Writer: William Shakespeare
Director: Mark Leipacher
Reviewer: Maryam Philpott
‘Brother to brother / Blood to blood, self against self’. Richard III is one of the Bard’s bloodiest history plays with a controversial villain at its heart.The debateabout the true Richard was reignited recently when his remains were located in Leicestershire; some seeing Shakespeare’s play as nothing but unfounded slander and others a pantomime villain who murdered his entire family to get to the throne.
Theatre company The Faction shrewdly waited until the fuss had died down to introduce their version which opens their latest residency at the New Diorama. Known for their innovative and accessible productions a season by The Faction should be highly anticipated, and their new version of Richard III is thrilling.
The play opens full throttle with a very physical battle scene in which pairs of fighters attack each other with gusto. In the midst of all this is Richard, Duke of Gloucester who slays his aggressor ensuring his brother Edward takes the throne. A consummate politician, Richard woos and marries, before plotting to remove his various relatives from the line of succession including both his brothers and his nephews. As the corpses of former friends, advisors and family members pile up Richard charms his way into thecrownbut finds the throne the most dangerous place for a medieval King to be.
The portrayal of the central role canbe makeor break, but Christopher York’s performancepierces the production like a sword, displaying the dexterity of Richard’s political machinations and his growing arrogance, but tempers this with unexpected moments of softness and fear. His declaration of love for Lady Anne is compellingly sweet but this contrasts starkly with the cold trap he lays for the former Queen Elizabeth, as he tries to win a second wife by forcing her hand with impossible choices.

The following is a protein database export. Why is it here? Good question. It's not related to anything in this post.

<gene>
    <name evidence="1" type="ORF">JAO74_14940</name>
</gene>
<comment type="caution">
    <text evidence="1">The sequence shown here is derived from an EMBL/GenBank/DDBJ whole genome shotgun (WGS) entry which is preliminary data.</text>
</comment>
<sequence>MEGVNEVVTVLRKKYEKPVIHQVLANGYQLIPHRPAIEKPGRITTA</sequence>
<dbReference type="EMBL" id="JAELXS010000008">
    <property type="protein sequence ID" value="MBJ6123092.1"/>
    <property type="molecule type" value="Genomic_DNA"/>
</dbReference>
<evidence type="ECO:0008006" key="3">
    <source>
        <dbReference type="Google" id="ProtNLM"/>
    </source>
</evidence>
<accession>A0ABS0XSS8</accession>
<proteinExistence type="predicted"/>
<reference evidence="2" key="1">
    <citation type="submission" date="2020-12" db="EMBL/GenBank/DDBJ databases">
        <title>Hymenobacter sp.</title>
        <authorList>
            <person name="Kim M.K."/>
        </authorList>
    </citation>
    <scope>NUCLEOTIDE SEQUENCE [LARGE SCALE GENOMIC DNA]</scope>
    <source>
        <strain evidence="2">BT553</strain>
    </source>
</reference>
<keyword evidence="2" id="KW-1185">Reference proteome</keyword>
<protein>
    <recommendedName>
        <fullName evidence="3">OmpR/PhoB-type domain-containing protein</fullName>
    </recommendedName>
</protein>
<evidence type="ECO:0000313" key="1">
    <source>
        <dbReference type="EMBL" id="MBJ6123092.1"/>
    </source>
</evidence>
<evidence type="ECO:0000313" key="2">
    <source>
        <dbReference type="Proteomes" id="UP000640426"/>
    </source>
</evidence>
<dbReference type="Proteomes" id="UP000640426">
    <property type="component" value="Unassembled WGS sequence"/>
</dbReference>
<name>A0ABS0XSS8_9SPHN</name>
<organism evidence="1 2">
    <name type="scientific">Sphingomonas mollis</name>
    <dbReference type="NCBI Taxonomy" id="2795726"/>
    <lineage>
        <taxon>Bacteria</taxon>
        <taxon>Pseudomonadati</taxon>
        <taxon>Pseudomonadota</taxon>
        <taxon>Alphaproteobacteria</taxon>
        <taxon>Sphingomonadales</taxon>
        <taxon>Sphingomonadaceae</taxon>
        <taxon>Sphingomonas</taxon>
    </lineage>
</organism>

Best of all is York’s presentation of Richard’s deformity and here the audience is shown both how Richard sees himself and how others see him.Initially,his arm is bent at the elbow, fingerskinked, raising a shoulder to represent the hunchback of Shakespeare’s text, toes crossed and feet strapped, but as his plans come to fruition these traits fall away and York becomes entirely upright, as though Richardwasseeing himself as an invulnerable hero. At pivotalinstants, the crookedness returns as he momentarily doubts himself or is seared by his conscience, but this clever device allows the audience to see two parts of the same man fighting it out – the villain-statesman against the weakling craving recognition – it’s a fascinating performance, which brings a fresh perspective.
There is a huge cast so it is difficult for everyone to make their mark, but standouts include Gary Richards and Carmen Munroe who bring a timeless gravitas as Richard’s ally Hastings and his mother The Duchess, while Kate Sawyer spends 90% of the production wailing but finally gets her momentin a fantastic scene as former Queens Elizabeth and Margaret (a superb Sakuntala Ramanee)descrythe lotof women and learn to curse their enemies.
Occasionally among the rest of the cast, some of the text is rushed or they run out of breath before they can finish the sentence but it barely detracts from a strong ensemble performance. As always with TheFaction, there are plenty of inventive elements to enjoy and without one single prop or piece of staging, the company relies entirely on their own bodies and some impressive sound effects to convey the action.
At onepoint, eight cast membersformtwo thrones for Richard and his wife to sit on, which is cleverlyachieved,while Lex Kosanke’s sound is gloriously gruesome in providing the sounds of hangings, beheadings and arrow flight. It’s a long evening but never feels it, and despite its confusing array ofcharacters, there’s hardly a dull moment. Arguably, The Factionare the best performers of Shakespeare on the Fringe and their production of Richard III does not disappoint – a great start to 2016 and not to be missed.
Runsuntil6 February | Image: The Faction